September 2005

Aluminum smelter provided with green electricity

Danbury, CT— FuelCell Energy, Inc., a developer of ultra-clean electric power plants, and its partner Alliance Power Inc., a consultant in citing economical and environmentally friendly distributed generation facilities, announced the signing of a contract to provide 500-kilowatts (kW) of green electricity to a secondary aluminum smelter in southern California that will meet or exceed the region’s tough air pollution standards.

Electricity produced by two 250-kW Direct FuelCell(R) (DFC(R)) power plants will be sold to TST, Inc., of Fontana, California, as part of a five-year power purchase agreement. Fuel cells provide the firm, 24/7 electricity that is appropriate for base load power requirements, which is critical for many industrial customers.

TST, a producer, trader and processor of aluminum, faces issues affecting many California industrials: increasing electricity costs cutting into profitability combined with stringent air pollution standards limiting access to on-site generation alternatives. With support from the South Coast Air Quality Management District (SCAQMD), TST is taking further control of its electricity needs with clean and efficient DFC power plants.

“Industrial customers in southern California are under mounting pressure to reduce emission of gases and particulates,” said Andrew Stein, CEO of TST. “We’re based in an area that has been the focus of a number of emissions initiatives. This project gives us an opportunity to take control of our energy sources with a market-priced source of electricity that actually decreases the amount of air-borne pollution.”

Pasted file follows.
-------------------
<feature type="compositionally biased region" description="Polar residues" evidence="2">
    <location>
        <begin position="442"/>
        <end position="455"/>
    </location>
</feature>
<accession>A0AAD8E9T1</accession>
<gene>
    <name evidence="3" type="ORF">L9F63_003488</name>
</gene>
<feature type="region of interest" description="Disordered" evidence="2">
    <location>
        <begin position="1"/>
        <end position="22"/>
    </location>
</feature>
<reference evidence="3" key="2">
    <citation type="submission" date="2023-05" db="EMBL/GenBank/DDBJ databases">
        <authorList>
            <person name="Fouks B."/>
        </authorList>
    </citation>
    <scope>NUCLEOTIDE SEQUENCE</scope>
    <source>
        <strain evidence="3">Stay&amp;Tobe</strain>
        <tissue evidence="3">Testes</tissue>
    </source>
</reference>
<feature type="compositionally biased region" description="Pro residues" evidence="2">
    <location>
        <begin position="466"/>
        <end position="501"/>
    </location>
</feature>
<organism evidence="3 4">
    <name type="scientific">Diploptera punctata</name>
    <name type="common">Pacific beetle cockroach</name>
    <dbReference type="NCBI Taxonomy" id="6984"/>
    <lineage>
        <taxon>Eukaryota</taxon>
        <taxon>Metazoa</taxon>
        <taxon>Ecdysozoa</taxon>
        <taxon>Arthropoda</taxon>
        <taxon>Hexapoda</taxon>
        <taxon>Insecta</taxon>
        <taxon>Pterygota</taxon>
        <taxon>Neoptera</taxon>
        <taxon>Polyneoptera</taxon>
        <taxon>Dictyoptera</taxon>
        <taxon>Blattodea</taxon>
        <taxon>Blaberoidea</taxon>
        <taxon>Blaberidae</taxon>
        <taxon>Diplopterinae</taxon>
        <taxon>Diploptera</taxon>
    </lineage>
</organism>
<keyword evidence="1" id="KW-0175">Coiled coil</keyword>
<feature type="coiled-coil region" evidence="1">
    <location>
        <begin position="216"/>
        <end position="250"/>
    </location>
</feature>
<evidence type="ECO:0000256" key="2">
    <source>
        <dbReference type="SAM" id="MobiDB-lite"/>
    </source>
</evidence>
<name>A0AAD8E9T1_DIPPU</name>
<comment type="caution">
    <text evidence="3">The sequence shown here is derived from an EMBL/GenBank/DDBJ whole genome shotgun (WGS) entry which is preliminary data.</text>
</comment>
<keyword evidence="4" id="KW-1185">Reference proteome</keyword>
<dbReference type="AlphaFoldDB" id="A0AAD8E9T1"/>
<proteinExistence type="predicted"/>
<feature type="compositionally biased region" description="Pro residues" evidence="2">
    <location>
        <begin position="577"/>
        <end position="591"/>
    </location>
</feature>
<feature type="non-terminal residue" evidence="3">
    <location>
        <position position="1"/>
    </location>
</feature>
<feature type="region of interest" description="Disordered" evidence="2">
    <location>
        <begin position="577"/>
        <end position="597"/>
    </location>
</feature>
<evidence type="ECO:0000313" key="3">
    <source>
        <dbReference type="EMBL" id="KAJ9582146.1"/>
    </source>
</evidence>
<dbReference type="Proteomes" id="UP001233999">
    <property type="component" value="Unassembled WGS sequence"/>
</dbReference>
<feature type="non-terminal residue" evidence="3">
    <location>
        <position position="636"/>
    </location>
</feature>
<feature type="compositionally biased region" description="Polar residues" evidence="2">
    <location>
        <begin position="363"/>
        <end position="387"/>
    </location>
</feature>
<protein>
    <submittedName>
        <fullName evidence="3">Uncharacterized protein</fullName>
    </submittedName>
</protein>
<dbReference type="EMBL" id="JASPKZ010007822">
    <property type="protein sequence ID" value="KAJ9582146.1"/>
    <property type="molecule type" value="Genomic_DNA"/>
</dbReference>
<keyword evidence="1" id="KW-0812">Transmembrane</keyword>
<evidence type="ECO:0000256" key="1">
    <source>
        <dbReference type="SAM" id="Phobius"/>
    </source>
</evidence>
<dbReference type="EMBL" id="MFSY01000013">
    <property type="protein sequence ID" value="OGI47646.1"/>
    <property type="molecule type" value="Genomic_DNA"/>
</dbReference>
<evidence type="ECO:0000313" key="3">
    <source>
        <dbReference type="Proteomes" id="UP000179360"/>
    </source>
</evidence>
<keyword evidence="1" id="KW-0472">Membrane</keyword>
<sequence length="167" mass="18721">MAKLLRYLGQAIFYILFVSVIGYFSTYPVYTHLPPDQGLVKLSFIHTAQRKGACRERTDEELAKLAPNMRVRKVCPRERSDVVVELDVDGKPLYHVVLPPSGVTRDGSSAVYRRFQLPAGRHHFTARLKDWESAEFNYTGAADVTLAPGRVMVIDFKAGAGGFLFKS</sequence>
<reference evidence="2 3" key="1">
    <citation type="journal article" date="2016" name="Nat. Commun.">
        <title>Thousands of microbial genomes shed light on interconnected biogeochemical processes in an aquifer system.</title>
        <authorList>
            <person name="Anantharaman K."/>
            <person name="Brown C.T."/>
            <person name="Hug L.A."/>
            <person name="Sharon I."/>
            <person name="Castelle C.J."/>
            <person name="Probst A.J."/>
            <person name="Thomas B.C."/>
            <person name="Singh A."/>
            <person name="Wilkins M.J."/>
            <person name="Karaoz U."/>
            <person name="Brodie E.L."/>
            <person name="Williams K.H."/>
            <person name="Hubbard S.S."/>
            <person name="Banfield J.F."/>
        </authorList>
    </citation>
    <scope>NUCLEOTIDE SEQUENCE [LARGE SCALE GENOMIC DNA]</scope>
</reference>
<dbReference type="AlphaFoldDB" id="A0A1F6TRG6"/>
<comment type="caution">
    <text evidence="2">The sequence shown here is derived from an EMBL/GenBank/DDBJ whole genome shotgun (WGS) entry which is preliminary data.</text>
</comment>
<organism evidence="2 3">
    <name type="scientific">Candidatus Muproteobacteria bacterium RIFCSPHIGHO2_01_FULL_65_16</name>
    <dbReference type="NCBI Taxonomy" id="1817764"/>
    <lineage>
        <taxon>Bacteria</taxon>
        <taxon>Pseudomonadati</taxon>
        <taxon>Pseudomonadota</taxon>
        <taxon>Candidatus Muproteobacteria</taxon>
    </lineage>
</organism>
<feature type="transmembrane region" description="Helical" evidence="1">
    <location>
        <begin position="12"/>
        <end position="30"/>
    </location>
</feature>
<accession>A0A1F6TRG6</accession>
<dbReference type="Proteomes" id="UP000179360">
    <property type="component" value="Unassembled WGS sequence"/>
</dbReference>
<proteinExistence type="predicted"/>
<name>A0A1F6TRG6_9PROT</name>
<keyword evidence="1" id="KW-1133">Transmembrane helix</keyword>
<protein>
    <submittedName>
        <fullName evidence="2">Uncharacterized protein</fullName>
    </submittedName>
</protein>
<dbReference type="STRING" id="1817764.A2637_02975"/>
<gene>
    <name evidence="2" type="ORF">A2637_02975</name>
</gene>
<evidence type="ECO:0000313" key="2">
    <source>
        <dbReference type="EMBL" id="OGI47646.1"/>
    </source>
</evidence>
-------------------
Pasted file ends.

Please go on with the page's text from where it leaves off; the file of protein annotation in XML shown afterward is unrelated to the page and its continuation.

The DFC power plants are expected to be delivered to the TST site by the first quarter of 2006. Once the units begin operation, running on natural gas, their waste heat will be used to replace a large burner that preheats air as part of TST’s aluminum manufacturing process. The project is an outgrowth of SCAQMD, which issued a Request for Proposals to help reduce harmful emissions by industrial customers within its region.

Financial support for the fuel cell project includes up to $1.25 million from the California Public Utility Commission’s Self-Generation Incentive Program (SGIP), which encourages electrical customers to install distributed generation that operates on renewable fuel or contributes to system reliability.

Another $500,000 stems from SCAQMD, through funds accumulated through emissions penalties.


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